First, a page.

DE LA SOUL, Art Official Intelligence: Mosaic Thump (Tommy Boy) "I maintain like an old jazz singer," maintains Posdnuos near the top, and so he and his old high school buddies do. Or, really, have been doing since 1993's Buhloone Mindstate—maturity that doesn't resort to seen-it-all weariness is nothing new on them. So the biggest difference from their earlier work is how deeply ingrained that maturity is—and that they've gotten as goofy as their old Prince Paul-produced selves again after 1996's somber Stakes is High. Certainly the guests provide assistance: exuberant cut-ups such as Redman, Busta Rhymes, and the Beastie Boys; expert cut-and-pasters like Ad Lib, Rockwilder, and Jaydee; Chaka Khan singing a chorus on a standout song. But those helpmates only highlight just how good they are when they're being themselves, especially on "The Art of Getting Jumped," one of the most brilliant cautionary tales in the history of a music full of them. And whatever their method, De La pack more surefire singles into Art Official Intelligence than any album they've made since 3 Feet High & Rising, 11 years ago. No wonder AOI debuted in Billboard's Top 10. And even if that's just a quirk or accident of commerce, it's worth celebrating: Everybody say "Oooh. . . ."—Michaelangelo Matos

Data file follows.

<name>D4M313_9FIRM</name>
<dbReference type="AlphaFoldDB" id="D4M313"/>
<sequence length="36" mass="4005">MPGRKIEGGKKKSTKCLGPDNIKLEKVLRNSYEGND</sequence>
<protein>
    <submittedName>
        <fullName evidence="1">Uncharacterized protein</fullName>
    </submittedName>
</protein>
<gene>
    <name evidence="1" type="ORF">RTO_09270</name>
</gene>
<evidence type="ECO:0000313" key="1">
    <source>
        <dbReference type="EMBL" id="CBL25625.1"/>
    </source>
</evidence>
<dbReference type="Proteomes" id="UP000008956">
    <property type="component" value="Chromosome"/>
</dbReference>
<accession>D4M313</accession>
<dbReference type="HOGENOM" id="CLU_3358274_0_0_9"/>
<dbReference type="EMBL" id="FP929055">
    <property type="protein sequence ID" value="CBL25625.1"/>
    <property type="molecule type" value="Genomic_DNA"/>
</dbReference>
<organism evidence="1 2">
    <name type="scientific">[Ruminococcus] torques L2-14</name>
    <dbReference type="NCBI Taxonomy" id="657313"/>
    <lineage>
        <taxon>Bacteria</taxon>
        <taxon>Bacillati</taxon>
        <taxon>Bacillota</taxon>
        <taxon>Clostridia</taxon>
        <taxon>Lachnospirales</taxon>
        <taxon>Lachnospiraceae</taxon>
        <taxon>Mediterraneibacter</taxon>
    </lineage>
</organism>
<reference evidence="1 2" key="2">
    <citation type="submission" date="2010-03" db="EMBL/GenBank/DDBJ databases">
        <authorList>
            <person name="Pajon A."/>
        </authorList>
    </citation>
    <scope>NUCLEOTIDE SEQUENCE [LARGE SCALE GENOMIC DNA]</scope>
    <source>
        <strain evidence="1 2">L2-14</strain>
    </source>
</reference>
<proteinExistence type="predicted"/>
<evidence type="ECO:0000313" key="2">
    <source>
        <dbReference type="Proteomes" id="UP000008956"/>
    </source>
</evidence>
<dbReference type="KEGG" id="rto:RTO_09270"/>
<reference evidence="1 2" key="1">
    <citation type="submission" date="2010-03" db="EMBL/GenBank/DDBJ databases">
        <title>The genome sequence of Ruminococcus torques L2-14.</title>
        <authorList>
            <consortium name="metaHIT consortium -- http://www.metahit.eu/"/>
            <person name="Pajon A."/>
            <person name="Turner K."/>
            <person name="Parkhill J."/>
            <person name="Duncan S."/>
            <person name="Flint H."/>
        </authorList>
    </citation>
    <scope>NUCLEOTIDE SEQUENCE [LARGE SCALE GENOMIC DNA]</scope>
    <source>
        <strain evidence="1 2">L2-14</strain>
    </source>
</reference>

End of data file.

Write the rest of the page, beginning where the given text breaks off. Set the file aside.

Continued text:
THE GLANDS, The Glands (Capricorn) You can be forgiven for taking Ross Shapiro of Athens, Georgia, for a whiner the first time you hear him: I did, and even after eight or nine listens to his band's self-titled second album, I occasionally still do. But not only did it stop mattering about halfway through my initial foray into The Glands, I now eagerly await every curled vowel and sigh, because they're of a piece with the guitars, which do pretty much the same thing. Only better: Every pick, strum, conjuring of feedback, and echo of plectra leaving string that Shapiro, Craig McQuiston, and Doug Stanley lay down is an act of love, murmured late in the night just for you. The hazy slide of "Mayflower," the confident single-note punctuations of "Lovetown," and the groaning layers of "Soul Inspiration" entice from afar and blossom upon closer inspection. They have their way with keyboards, too. The piano-driven Nutrasweet pop of "Swim" is what Ben Folds might sound like if he weren't a preening asshole. And something tells me we're not gonna hear a better indie-rock song this year than "I Can See My House from Here," a stoned-soul picnic that digs a perfect groove and then wallows in it for four exquisite minutes. For those of you still waiting for Creeper Lagoon to make that just-as-irresistible follow-up to I Become Small and Go, here it is.—Michaelangelo Matos
The Glands play Tuesday, September 5 at the Breakroom.